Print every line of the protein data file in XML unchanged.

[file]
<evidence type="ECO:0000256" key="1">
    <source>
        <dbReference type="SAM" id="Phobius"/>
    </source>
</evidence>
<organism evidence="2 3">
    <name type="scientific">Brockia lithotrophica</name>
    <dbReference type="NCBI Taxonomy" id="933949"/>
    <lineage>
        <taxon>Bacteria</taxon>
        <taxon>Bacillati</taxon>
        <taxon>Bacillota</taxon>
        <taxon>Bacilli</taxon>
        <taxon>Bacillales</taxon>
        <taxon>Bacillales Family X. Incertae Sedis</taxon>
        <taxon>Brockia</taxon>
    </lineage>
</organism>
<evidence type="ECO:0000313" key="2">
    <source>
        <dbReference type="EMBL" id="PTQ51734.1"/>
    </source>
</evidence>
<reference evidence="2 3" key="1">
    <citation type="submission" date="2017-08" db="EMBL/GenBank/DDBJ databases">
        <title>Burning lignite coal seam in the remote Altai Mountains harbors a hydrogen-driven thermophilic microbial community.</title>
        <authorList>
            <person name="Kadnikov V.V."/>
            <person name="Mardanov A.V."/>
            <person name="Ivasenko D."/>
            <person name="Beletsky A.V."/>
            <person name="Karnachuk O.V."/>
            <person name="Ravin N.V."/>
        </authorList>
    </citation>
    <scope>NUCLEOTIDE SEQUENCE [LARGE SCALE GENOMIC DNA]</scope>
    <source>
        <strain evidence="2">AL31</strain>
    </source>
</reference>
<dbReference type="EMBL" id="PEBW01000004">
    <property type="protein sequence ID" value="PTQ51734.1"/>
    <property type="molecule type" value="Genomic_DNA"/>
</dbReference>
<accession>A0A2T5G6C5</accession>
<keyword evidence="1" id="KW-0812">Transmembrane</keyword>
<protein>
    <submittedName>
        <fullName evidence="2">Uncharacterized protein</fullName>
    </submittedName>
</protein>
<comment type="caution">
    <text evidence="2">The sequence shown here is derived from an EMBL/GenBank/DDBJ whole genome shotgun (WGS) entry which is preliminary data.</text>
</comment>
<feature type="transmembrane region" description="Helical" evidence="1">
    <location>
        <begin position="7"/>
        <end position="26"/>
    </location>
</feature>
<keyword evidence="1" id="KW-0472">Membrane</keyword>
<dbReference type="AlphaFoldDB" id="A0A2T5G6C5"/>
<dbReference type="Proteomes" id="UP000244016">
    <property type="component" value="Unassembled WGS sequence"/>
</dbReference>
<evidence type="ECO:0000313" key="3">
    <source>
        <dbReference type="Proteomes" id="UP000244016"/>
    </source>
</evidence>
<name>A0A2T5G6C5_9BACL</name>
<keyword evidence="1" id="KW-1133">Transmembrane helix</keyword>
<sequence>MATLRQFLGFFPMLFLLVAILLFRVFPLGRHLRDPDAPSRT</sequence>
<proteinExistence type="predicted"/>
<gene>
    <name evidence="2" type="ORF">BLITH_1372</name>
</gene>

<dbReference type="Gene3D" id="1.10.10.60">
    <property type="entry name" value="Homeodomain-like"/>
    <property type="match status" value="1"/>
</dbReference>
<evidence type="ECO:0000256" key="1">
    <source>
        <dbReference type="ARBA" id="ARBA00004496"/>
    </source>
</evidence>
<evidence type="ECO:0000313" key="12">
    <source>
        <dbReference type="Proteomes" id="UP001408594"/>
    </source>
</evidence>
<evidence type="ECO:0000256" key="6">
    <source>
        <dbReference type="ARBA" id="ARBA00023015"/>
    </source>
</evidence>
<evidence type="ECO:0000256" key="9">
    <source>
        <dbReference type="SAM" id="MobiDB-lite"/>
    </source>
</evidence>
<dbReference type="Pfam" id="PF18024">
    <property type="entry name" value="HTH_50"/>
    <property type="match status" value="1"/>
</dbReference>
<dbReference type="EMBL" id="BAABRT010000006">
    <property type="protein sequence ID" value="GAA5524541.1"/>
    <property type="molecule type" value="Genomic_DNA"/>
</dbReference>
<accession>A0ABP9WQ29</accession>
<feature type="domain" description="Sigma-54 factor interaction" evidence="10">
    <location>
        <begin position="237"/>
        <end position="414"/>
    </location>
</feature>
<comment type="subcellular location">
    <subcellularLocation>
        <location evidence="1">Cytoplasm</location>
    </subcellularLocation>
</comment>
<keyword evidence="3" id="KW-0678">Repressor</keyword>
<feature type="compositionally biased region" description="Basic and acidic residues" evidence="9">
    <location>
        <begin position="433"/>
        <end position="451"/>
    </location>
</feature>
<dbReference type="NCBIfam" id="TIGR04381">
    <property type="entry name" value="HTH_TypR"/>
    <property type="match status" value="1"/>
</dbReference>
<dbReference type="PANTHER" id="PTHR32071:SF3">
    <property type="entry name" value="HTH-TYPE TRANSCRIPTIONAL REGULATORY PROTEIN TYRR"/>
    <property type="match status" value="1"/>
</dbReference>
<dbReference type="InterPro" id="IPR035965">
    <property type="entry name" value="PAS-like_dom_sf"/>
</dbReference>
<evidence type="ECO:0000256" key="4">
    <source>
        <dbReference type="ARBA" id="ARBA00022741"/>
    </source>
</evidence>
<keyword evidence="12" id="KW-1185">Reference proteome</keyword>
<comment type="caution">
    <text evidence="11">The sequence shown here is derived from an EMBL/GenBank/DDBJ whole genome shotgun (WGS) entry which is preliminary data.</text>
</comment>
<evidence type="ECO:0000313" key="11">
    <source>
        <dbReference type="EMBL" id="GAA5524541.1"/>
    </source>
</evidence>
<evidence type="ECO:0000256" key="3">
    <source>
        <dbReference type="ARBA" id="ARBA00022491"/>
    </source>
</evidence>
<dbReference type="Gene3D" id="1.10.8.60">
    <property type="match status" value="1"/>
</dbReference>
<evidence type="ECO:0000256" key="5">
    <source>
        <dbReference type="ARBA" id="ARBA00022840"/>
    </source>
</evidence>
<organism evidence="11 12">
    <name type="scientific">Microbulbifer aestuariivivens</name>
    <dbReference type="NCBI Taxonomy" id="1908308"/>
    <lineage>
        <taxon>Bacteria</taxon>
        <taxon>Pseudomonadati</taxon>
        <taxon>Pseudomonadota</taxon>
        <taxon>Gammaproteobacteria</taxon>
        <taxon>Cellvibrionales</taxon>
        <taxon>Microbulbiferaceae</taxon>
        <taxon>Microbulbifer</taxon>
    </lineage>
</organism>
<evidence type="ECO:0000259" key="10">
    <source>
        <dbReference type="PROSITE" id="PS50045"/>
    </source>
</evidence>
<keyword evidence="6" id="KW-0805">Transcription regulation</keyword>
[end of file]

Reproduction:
<evidence type="ECO:0000256" key="1">
    <source>
        <dbReference type="SAM" id="Phobius"/>
    </source>
</evidence>
<organism evidence="2 3">
    <name type="scientific">Brockia lithotrophica</name>
    <dbReference type="NCBI Taxonomy" id="933949"/>
    <lineage>
        <taxon>Bacteria</taxon>
        <taxon>Bacillati</taxon>
        <taxon>Bacillota</taxon>
        <taxon>Bacilli</taxon>
        <taxon>Bacillales</taxon>
        <taxon>Bacillales Family X. Incertae Sedis</taxon>
        <taxon>Brockia</taxon>
    </lineage>
</organism>
<evidence type="ECO:0000313" key="2">
    <source>
        <dbReference type="EMBL" id="PTQ51734.1"/>
    </source>
</evidence>
<reference evidence="2 3" key="1">
    <citation type="submission" date="2017-08" db="EMBL/GenBank/DDBJ databases">
        <title>Burning lignite coal seam in the remote Altai Mountains harbors a hydrogen-driven thermophilic microbial community.</title>
        <authorList>
            <person name="Kadnikov V.V."/>
            <person name="Mardanov A.V."/>
            <person name="Ivasenko D."/>
            <person name="Beletsky A.V."/>
            <person name="Karnachuk O.V."/>
            <person name="Ravin N.V."/>
        </authorList>
    </citation>
    <scope>NUCLEOTIDE SEQUENCE [LARGE SCALE GENOMIC DNA]</scope>
    <source>
        <strain evidence="2">AL31</strain>
    </source>
</reference>
<dbReference type="EMBL" id="PEBW01000004">
    <property type="protein sequence ID" value="PTQ51734.1"/>
    <property type="molecule type" value="Genomic_DNA"/>
</dbReference>
<accession>A0A2T5G6C5</accession>
<keyword evidence="1" id="KW-0812">Transmembrane</keyword>
<protein>
    <submittedName>
        <fullName evidence="2">Uncharacterized protein</fullName>
    </submittedName>
</protein>
<comment type="caution">
    <text evidence="2">The sequence shown here is derived from an EMBL/GenBank/DDBJ whole genome shotgun (WGS) entry which is preliminary data.</text>
</comment>
<feature type="transmembrane region" description="Helical" evidence="1">
    <location>
        <begin position="7"/>
        <end position="26"/>
    </location>
</feature>
<keyword evidence="1" id="KW-0472">Membrane</keyword>
<dbReference type="AlphaFoldDB" id="A0A2T5G6C5"/>
<dbReference type="Proteomes" id="UP000244016">
    <property type="component" value="Unassembled WGS sequence"/>
</dbReference>
<evidence type="ECO:0000313" key="3">
    <source>
        <dbReference type="Proteomes" id="UP000244016"/>
    </source>
</evidence>
<name>A0A2T5G6C5_9BACL</name>
<keyword evidence="1" id="KW-1133">Transmembrane helix</keyword>
<sequence>MATLRQFLGFFPMLFLLVAILLFRVFPLGRHLRDPDAPSRT</sequence>
<proteinExistence type="predicted"/>
<gene>
    <name evidence="2" type="ORF">BLITH_1372</name>
</gene>

<dbReference type="Gene3D" id="1.10.10.60">
    <property type="entry name" value="Homeodomain-like"/>
    <property type="match status" value="1"/>
</dbReference>
<evidence type="ECO:0000256" key="1">
    <source>
        <dbReference type="ARBA" id="ARBA00004496"/>
    </source>
</evidence>
<evidence type="ECO:0000313" key="12">
    <source>
        <dbReference type="Proteomes" id="UP001408594"/>
    </source>
</evidence>
<evidence type="ECO:0000256" key="6">
    <source>
        <dbReference type="ARBA" id="ARBA00023015"/>
    </source>
</evidence>
<evidence type="ECO:0000256" key="9">
    <source>
        <dbReference type="SAM" id="MobiDB-lite"/>
    </source>
</evidence>
<dbReference type="Pfam" id="PF18024">
    <property type="entry name" value="HTH_50"/>
    <property type="match status" value="1"/>
</dbReference>
<dbReference type="EMBL" id="BAABRT010000006">
    <property type="protein sequence ID" value="GAA5524541.1"/>
    <property type="molecule type" value="Genomic_DNA"/>
</dbReference>
<accession>A0ABP9WQ29</accession>
<feature type="domain" description="Sigma-54 factor interaction" evidence="10">
    <location>
        <begin position="237"/>
        <end position="414"/>
    </location>
</feature>
<comment type="subcellular location">
    <subcellularLocation>
        <location evidence="1">Cytoplasm</location>
    </subcellularLocation>
</comment>
<keyword evidence="3" id="KW-0678">Repressor</keyword>
<feature type="compositionally biased region" description="Basic and acidic residues" evidence="9">
    <location>
        <begin position="433"/>
        <end position="451"/>
    </location>
</feature>
<dbReference type="NCBIfam" id="TIGR04381">
    <property type="entry name" value="HTH_TypR"/>
    <property type="match status" value="1"/>
</dbReference>
<dbReference type="PANTHER" id="PTHR32071:SF3">
    <property type="entry name" value="HTH-TYPE TRANSCRIPTIONAL REGULATORY PROTEIN TYRR"/>
    <property type="match status" value="1"/>
</dbReference>
<dbReference type="InterPro" id="IPR035965">
    <property type="entry name" value="PAS-like_dom_sf"/>
</dbReference>
<evidence type="ECO:0000256" key="4">
    <source>
        <dbReference type="ARBA" id="ARBA00022741"/>
    </source>
</evidence>
<keyword evidence="12" id="KW-1185">Reference proteome</keyword>
<comment type="caution">
    <text evidence="11">The sequence shown here is derived from an EMBL/GenBank/DDBJ whole genome shotgun (WGS) entry which is preliminary data.</text>
</comment>
<evidence type="ECO:0000313" key="11">
    <source>
        <dbReference type="EMBL" id="GAA5524541.1"/>
    </source>
</evidence>
<evidence type="ECO:0000256" key="3">
    <source>
        <dbReference type="ARBA" id="ARBA00022491"/>
    </source>
</evidence>
<dbReference type="Gene3D" id="1.10.8.60">
    <property type="match status" value="1"/>
</dbReference>
<evidence type="ECO:0000256" key="5">
    <source>
        <dbReference type="ARBA" id="ARBA00022840"/>
    </source>
</evidence>
<organism evidence="11 12">
    <name type="scientific">Microbulbifer aestuariivivens</name>
    <dbReference type="NCBI Taxonomy" id="1908308"/>
    <lineage>
        <taxon>Bacteria</taxon>
        <taxon>Pseudomonadati</taxon>
        <taxon>Pseudomonadota</taxon>
        <taxon>Gammaproteobacteria</taxon>
        <taxon>Cellvibrionales</taxon>
        <taxon>Microbulbiferaceae</taxon>
        <taxon>Microbulbifer</taxon>
    </lineage>
</organism>
<evidence type="ECO:0000259" key="10">
    <source>
        <dbReference type="PROSITE" id="PS50045"/>
    </source>
</evidence>
<keyword evidence="6" id="KW-0805">Transcription regulation</keyword>